Hornberger said the GOP-led chambers feel the suit lacks standing without a federal decision on Roe and she criticized those using such a "polarizing" issue as an election-year message. Only if or when Roe is overturned can there begin to be "a very serious conversation about where Michigan goes after that," she said.

"It’s gross to use abortion as a wedge," Hornberger said. "It’s a horrible decision a person has to make and it's not something we should be using to polarize people to garner votes.”

An early House budget proposal includes about $750,000 to "legally defend the constitutionality of state laws," including the state's abortion ban. The Legislature retained conservative Washington, D.C.-based law firm Schaerr Jaffe for its defense.

Rep. Laurie Pohutsky, D-Livonia, called the House and Senate's intervention in the lawsuit a "waste of taxpayer dollars" and she rejected arguments that the courts or Legislature should wait any longer to nix the state's abortion ban. 

"This is a moment when it is absolutely crucial for the courts to weigh in and their motion seems to ignore that," Pohutsky said.

Pohutsky is the lead sponsor of the House version of the Reproductive Health Act, which would repeal the abortion ban and other barriers to abortion put in place after Roe. The legislation has yet to receive a hearing in the GOP-led House.

Since Planned Parenthood's case was filed in the Court of Claims, where complaints against the state are addressed, only a state actor can intervene as a defendant, barring anti-abortion groups from doing anything more than filing friend of the court briefs so far.

But Right to Life of Michigan, the Michigan Catholic Conference and two county prosecutors last month sought to challenge Gleicher's ruling in the Michigan Court of Appeals. 

The group asked the Court of Appeals to take over the lawsuit and vacate Gleicher's preliminary injunction on the grounds that she acted without jurisdiction in the matter, is a donor and past lawyer for Planned Parenthood and because her order inappropriately attempted to enjoin county prosecutors through a decision aimed at Nessel.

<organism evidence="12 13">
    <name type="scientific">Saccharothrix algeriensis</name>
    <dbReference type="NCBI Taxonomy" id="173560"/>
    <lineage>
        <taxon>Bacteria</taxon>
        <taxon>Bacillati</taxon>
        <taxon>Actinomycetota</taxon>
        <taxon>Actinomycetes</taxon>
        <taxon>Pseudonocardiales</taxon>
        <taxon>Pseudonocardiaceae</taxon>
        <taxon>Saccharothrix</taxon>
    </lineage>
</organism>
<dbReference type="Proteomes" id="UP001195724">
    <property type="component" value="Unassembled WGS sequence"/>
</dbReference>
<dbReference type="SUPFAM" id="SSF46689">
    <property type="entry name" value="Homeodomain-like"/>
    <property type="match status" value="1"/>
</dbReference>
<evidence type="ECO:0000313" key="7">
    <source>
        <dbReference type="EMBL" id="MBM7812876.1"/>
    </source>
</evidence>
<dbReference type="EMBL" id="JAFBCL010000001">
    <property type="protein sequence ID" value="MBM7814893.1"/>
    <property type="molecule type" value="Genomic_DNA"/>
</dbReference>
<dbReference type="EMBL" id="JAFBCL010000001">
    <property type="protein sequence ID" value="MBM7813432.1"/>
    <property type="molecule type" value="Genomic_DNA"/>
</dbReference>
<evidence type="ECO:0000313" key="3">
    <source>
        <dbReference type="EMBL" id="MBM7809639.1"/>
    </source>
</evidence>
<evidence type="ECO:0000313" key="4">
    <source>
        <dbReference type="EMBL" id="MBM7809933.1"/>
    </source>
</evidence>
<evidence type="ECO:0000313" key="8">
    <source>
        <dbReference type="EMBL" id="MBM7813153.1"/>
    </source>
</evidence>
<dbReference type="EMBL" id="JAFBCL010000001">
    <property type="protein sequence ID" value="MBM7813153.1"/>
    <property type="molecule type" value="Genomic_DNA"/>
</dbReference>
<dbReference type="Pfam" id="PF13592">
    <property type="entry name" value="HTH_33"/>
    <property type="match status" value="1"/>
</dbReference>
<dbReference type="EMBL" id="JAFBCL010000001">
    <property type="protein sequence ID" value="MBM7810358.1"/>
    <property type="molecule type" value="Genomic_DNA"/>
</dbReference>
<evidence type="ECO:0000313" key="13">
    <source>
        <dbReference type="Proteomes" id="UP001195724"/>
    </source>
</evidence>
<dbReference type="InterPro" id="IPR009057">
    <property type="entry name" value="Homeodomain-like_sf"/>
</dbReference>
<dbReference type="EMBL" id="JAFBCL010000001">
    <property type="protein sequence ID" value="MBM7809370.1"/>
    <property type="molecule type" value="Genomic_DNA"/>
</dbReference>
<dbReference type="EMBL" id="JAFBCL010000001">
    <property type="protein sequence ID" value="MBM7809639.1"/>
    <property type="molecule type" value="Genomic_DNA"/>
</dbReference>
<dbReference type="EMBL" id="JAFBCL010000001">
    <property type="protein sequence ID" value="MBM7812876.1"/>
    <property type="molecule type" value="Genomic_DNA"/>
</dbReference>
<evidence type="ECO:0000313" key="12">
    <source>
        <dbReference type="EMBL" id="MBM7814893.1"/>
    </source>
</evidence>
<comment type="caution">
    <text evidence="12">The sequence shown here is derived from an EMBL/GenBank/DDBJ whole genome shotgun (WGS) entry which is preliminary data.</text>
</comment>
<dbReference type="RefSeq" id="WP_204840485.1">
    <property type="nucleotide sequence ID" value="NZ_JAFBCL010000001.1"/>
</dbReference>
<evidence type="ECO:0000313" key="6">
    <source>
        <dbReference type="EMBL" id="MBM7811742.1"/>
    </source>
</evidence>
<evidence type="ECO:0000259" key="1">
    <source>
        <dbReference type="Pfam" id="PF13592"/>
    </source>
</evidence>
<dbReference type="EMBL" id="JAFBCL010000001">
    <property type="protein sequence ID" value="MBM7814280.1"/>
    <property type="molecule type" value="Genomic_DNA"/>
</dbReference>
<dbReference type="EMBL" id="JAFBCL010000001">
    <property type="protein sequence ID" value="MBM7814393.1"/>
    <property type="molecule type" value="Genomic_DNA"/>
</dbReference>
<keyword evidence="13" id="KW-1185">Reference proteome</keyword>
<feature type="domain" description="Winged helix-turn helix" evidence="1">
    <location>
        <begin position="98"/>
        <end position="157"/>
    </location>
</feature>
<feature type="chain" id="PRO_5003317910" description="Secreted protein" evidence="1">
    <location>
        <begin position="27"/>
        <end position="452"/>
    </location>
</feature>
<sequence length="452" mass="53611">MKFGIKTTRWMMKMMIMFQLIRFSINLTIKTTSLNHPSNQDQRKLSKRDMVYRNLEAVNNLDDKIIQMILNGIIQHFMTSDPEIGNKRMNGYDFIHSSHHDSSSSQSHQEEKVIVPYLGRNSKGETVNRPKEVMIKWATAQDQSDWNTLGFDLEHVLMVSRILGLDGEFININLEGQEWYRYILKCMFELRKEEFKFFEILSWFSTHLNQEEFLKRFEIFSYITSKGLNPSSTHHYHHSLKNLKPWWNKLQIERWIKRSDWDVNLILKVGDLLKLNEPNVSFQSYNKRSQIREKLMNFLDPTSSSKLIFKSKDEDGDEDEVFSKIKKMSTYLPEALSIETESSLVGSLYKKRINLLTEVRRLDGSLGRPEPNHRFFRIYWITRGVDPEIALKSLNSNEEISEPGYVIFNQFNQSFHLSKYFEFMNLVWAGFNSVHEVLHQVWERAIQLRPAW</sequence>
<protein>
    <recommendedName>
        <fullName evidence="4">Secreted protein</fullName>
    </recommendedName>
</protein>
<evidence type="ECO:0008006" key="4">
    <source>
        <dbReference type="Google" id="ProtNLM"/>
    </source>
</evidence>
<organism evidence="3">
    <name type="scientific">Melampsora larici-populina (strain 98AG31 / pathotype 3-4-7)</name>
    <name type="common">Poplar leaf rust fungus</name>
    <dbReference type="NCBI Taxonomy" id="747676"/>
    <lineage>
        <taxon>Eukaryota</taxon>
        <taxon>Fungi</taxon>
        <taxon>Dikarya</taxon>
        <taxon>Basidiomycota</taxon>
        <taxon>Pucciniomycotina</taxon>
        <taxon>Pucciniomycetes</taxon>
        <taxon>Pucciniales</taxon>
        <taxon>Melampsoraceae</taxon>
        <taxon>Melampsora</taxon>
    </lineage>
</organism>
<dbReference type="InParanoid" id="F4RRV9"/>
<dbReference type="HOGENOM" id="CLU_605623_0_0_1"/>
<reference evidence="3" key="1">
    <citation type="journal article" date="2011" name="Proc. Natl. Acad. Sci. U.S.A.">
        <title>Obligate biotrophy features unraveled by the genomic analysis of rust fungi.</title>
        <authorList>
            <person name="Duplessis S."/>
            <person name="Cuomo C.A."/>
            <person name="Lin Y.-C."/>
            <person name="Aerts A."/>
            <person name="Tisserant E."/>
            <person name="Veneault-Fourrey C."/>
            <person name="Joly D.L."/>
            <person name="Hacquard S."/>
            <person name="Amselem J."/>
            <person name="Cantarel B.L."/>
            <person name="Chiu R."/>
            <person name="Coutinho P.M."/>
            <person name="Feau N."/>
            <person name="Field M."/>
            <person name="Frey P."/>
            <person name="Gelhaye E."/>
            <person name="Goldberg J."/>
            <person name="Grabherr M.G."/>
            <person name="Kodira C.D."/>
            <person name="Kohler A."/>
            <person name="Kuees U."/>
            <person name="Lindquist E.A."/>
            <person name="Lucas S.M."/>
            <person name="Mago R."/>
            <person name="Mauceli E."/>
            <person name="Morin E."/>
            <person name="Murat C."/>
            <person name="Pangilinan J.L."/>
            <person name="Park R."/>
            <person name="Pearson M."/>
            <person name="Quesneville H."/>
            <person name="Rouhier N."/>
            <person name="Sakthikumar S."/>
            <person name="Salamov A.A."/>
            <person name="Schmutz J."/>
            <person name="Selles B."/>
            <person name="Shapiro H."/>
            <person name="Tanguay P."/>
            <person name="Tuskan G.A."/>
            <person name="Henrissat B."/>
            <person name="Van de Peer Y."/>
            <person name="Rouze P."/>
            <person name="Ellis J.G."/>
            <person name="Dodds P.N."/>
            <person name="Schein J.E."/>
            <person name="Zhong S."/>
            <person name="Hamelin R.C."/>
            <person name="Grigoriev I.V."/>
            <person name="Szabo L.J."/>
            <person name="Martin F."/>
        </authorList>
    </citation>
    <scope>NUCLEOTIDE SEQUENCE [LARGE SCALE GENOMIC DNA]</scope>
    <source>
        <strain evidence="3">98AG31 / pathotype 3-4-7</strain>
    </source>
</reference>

The Legislature's intervention seeks a similar reversal of the preliminary injunction, arguing that Gleicher lacked jurisdiction in the case and, aside from that, inappropriately concluded there was a constitutional right to abortion. 

Lawmakers pointed to a 1997 Court of Appeals opinion, Mahaffey v. Attorney General, that said there "is no right to abortion under the Michigan Constitution" and a 1973 Michigan Supreme Court opinion, People v. Bricker, that said the "public policy of the state" is to "proscribe abortion."

"These binding precedents leave no room for doubt about whether our Constitution provides a right to abortion — it does not," the Legislature wrote. 

Gleicher's May opinion ruled the Mahaffey case addressed only the right to abortion under the constitutional right to privacy, but her order found it likely there was a right to abortion secured through the right to bodily integrity and the due process clause. 

The Legislature criticized her reasoning Monday. 

"Saying Mahaffey's right-to-privacy holding does not apply to a bodily-integrity claim is like saying the prohibition on driving while intoxicated does not apply to those who drink wine," the filing said. 

"Of course it does. Just like wine is a type of intoxicant, bodily-integrity claims are merely a kind of right-to-privacy claim."